But I would admit:  I'm not sure if I'd trust such a number, even if it came out in my "favor".  This is because it would rely on the number of illegal guns, which would be, at best, an educated guess.  Heck, the number of legal guns in Arizona would be, at best, an educated guess, because Americans aren't required to register their guns to be legal!

Even so, now that I've been thinking about this, I'm curious:  what is this statistic, and how will it change over time?  I may distrust statistics, but I've learned enough in the course of becoming a mathematician that I have a tiny statistician in my soul that just itches to grab hold of data and run with it.

Third, in the process of trying to find these numbers, I stumbled onto two curious headlines.  One was, in effect, "Scotland's murder is lowest in 31 years!" and the other was, in effect, "The Number of Guns in Scotland Have Increased!"  As I thought about this, I found it amusing:  a correlation that I could have exploited!  I'm not sure anything would have come of it, though.  It's just an amusing coincidence, after all.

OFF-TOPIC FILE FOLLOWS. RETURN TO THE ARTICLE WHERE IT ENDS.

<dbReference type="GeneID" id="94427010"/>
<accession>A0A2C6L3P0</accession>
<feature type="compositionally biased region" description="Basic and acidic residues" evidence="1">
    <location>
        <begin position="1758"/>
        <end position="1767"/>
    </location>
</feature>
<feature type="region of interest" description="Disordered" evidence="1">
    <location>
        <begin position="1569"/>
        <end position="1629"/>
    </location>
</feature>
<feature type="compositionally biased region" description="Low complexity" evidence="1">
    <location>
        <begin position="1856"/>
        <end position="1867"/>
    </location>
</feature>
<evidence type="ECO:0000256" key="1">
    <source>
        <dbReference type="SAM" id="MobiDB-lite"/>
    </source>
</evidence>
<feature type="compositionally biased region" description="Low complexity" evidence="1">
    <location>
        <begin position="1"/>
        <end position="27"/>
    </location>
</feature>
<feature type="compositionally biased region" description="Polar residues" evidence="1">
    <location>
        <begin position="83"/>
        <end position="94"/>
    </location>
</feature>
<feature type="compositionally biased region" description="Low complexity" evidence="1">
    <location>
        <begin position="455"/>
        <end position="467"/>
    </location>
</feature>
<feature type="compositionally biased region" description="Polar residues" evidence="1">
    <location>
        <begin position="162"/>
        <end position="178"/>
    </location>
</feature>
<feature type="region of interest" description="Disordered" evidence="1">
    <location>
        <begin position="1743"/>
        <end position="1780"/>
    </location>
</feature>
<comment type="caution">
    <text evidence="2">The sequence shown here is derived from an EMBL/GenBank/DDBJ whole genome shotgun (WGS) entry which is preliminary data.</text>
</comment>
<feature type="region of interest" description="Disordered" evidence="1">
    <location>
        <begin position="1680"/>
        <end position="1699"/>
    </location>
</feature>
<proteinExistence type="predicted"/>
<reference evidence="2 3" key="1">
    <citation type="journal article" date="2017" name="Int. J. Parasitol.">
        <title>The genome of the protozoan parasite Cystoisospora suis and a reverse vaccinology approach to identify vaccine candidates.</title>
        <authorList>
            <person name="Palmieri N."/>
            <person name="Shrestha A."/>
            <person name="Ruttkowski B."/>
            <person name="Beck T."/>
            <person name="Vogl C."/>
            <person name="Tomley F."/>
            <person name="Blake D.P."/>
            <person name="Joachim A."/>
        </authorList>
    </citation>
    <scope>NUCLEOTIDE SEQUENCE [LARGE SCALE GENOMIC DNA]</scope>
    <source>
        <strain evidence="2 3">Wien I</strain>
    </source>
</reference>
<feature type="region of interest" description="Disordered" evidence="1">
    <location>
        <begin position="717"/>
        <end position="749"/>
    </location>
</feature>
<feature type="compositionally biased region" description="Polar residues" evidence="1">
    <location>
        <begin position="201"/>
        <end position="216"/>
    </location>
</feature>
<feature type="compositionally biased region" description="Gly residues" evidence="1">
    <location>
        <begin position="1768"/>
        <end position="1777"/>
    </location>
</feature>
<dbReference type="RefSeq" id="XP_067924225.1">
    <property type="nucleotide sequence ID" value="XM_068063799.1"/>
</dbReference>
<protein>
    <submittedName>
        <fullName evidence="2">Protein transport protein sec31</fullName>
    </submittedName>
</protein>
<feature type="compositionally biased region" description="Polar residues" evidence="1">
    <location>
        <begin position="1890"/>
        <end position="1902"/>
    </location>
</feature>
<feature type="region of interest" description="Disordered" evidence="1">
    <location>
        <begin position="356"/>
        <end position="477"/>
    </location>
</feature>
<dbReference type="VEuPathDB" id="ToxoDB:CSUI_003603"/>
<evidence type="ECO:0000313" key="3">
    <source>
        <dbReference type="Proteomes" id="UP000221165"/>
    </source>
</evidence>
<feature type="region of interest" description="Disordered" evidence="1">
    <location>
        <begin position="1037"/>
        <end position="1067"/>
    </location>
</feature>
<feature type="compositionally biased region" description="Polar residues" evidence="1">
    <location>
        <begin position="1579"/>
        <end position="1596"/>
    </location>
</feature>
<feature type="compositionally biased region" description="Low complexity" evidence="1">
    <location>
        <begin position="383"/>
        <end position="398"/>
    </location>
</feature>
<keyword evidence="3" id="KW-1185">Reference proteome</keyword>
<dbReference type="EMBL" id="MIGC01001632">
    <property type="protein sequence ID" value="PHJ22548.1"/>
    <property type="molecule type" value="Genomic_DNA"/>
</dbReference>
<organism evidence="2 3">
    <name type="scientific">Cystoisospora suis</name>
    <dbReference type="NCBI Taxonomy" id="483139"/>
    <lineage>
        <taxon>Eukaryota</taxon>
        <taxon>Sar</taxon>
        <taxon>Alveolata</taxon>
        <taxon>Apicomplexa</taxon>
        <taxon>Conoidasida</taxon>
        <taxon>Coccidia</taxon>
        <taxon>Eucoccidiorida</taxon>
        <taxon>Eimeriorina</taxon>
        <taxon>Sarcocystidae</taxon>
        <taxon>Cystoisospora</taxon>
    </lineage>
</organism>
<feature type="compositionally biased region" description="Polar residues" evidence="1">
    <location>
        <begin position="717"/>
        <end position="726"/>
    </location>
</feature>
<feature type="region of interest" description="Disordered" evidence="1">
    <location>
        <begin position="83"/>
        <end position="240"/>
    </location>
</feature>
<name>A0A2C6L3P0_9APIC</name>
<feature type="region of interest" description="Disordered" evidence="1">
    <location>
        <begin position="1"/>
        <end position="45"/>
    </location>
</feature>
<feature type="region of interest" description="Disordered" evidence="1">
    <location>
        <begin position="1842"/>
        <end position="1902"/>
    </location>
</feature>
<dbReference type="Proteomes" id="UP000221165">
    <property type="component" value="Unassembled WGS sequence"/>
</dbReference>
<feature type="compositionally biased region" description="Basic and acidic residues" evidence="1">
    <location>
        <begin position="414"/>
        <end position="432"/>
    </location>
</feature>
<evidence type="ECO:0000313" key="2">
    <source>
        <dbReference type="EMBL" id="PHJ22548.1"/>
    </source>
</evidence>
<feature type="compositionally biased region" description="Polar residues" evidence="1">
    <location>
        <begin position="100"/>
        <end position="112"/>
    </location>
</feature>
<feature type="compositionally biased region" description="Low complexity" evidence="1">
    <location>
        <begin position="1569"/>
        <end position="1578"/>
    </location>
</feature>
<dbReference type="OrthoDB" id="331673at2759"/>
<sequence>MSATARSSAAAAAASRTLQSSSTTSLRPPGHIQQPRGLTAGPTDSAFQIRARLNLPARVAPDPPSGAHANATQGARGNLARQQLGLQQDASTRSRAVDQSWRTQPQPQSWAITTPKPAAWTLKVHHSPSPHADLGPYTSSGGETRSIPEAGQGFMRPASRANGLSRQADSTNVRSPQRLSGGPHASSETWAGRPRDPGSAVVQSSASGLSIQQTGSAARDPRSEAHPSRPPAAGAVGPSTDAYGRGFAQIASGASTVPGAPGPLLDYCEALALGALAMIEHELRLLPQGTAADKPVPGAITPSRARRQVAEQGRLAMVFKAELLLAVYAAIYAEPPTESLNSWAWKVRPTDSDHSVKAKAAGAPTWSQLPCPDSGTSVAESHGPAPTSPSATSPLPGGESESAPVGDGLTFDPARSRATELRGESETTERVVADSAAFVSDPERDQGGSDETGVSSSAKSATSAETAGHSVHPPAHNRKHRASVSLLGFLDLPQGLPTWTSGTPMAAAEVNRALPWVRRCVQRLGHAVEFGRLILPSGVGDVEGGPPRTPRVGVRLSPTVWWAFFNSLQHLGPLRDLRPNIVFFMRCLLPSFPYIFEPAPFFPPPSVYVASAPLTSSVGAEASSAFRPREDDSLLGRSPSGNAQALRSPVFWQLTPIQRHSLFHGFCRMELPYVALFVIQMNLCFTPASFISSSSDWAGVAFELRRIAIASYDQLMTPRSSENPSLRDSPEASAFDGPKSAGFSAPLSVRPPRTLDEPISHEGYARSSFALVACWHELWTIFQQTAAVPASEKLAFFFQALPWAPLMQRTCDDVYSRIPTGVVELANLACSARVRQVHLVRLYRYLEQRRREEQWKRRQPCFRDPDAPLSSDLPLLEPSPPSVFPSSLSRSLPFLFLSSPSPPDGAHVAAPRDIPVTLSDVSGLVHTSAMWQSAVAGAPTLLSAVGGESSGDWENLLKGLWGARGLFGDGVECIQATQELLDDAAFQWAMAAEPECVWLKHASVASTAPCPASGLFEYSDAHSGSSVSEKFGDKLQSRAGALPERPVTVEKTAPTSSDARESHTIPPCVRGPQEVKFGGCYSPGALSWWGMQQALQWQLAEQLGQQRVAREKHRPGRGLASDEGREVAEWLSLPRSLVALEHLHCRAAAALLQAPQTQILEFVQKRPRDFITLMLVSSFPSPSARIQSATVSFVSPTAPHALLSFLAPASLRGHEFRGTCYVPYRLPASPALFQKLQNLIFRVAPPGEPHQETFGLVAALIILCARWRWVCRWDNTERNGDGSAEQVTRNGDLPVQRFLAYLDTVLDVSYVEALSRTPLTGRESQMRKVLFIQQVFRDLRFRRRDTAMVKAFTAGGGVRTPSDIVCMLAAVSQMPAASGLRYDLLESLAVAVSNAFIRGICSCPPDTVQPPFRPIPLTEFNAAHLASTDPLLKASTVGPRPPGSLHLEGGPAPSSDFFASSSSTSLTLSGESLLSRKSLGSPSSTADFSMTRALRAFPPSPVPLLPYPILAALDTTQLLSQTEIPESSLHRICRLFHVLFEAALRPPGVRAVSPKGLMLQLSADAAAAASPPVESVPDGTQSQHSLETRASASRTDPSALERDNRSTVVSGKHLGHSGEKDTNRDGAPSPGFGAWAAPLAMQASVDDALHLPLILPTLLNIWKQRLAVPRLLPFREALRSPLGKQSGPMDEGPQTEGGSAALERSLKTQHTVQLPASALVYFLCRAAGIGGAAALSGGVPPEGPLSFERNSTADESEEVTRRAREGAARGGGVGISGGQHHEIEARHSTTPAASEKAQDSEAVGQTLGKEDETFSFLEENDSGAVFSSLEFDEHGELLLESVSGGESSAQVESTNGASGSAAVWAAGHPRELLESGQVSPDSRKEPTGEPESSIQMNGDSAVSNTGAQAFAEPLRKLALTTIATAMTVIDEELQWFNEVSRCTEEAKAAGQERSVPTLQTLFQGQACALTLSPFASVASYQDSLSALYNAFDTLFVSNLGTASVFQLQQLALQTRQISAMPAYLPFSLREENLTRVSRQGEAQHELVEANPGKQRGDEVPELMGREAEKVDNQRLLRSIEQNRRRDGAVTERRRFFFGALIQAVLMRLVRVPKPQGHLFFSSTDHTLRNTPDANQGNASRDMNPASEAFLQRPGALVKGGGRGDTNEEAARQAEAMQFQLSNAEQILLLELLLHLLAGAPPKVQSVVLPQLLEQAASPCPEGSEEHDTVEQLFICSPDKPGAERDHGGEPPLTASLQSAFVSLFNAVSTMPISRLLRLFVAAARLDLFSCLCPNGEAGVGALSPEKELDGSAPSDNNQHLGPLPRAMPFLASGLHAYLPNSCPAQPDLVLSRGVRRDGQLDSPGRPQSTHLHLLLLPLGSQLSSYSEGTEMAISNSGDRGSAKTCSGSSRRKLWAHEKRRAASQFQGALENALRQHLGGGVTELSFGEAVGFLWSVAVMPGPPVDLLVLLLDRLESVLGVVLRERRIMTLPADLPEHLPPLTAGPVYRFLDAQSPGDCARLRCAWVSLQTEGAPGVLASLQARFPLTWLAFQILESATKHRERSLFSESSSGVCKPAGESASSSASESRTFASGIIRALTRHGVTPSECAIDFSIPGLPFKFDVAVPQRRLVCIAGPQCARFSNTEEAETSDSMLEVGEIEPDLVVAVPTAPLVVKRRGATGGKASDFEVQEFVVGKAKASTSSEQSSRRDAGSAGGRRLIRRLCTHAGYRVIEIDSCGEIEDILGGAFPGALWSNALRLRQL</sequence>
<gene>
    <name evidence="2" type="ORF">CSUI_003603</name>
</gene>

Or is it?  That's one of the funny things about trying to use statistics to understand society.  As much as I admire John Lott's work, or Gary Kleck's, or other criminoligists and statisticians, we're trying to measure effects in a very chaotic system--a society of individuals, each with their own free will, making countless decisions over time on how best to act.  It is very difficult, perhaps even meaningless, to point to a single thing and say "This caused that!".

I like to see what, in Calculus, are called "deltas"--changes over time.  It would be impossible to see all the deltas--for example, why did Scots suddenly feel the need to buy more guns?--but if you're going to claim something like "banning handguns will reduce crime", then, to convince me of this, you'd better show me a reduction in crime after you ban handguns.  Unfortunately, in Great Britain, violence has increased since the handgun ban.  Kelly dismissed this line of reasoning, saying "handguns were practically banned before the formal ban, yet crime was rising before!"  Well, his exact words were,